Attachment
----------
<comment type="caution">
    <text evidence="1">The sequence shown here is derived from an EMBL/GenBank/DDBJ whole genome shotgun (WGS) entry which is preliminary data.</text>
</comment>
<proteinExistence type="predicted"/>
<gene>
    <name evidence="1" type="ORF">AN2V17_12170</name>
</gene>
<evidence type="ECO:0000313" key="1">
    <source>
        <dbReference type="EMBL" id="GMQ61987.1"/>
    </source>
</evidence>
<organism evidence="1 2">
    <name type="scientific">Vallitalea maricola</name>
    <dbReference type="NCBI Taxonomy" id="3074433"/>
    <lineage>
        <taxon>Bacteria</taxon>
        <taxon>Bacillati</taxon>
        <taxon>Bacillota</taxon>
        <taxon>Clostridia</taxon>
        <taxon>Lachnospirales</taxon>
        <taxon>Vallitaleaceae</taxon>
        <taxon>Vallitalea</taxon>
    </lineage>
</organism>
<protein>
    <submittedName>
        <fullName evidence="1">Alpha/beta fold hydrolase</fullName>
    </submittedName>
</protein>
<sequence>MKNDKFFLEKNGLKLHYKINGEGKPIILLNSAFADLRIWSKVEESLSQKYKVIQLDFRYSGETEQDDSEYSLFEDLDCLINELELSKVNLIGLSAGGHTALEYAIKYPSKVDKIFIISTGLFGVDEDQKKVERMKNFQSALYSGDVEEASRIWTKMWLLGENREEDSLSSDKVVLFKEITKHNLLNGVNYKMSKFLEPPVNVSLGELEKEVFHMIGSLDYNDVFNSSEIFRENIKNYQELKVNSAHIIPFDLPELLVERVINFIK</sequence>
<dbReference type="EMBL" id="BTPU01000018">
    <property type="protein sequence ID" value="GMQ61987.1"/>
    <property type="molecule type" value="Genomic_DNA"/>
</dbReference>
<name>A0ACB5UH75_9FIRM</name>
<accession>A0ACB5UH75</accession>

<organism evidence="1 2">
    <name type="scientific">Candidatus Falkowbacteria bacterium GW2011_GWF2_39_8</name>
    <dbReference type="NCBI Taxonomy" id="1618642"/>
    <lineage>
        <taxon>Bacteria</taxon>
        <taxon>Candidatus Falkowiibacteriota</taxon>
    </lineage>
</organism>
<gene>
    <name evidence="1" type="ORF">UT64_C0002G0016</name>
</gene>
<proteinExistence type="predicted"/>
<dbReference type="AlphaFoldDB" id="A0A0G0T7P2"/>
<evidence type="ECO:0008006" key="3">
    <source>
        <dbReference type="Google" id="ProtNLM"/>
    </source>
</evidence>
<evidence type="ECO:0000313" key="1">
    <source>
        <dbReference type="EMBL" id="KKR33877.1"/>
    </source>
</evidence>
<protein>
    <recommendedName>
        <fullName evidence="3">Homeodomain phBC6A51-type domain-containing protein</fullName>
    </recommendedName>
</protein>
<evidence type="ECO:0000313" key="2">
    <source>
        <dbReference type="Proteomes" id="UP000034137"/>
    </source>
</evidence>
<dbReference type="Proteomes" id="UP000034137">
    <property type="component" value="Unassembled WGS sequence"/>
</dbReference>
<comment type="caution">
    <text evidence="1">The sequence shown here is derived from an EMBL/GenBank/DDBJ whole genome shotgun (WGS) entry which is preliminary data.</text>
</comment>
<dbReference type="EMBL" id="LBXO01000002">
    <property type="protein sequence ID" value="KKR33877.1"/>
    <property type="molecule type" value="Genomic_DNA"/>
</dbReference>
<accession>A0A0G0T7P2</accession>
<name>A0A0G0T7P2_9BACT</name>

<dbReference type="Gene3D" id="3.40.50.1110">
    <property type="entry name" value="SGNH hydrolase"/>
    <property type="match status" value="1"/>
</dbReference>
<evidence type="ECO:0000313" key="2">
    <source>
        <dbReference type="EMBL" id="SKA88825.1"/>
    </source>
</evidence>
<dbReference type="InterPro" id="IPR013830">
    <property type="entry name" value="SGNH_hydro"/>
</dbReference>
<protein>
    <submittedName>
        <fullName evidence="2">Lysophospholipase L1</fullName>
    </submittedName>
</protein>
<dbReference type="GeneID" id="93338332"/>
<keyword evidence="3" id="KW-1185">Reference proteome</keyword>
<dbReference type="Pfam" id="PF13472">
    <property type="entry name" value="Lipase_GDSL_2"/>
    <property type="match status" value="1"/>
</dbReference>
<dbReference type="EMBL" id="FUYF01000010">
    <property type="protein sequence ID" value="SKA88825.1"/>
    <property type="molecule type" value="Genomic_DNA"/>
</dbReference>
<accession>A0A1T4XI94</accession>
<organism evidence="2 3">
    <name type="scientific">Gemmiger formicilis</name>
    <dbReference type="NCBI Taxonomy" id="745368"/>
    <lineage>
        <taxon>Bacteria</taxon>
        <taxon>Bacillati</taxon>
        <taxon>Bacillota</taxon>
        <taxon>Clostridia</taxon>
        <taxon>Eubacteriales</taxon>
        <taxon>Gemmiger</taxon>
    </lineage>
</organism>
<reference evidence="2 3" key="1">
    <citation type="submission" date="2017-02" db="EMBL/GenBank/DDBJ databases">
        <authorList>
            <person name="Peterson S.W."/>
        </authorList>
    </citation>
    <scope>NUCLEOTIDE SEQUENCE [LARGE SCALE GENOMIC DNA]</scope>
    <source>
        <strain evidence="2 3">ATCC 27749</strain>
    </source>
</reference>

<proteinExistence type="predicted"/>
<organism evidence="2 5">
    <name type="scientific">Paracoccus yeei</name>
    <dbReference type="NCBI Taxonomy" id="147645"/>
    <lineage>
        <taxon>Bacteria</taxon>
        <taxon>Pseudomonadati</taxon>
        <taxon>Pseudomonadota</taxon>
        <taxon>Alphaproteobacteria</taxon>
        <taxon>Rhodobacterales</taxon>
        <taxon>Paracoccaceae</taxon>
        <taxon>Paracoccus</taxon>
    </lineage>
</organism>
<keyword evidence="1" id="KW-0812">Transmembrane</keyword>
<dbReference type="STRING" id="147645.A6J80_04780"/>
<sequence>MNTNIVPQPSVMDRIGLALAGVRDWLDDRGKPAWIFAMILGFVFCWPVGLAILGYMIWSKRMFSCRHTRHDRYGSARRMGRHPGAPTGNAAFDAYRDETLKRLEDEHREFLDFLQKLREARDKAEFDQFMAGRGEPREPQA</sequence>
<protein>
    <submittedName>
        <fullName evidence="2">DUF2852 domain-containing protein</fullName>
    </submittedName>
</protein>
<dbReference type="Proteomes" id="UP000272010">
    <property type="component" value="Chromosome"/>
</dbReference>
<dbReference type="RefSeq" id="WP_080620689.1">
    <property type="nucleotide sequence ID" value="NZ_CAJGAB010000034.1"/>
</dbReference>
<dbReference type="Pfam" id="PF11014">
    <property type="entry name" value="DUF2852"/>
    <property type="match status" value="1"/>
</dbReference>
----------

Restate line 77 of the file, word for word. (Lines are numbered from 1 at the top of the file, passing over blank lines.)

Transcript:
<dbReference type="EMBL" id="LBXO01000002">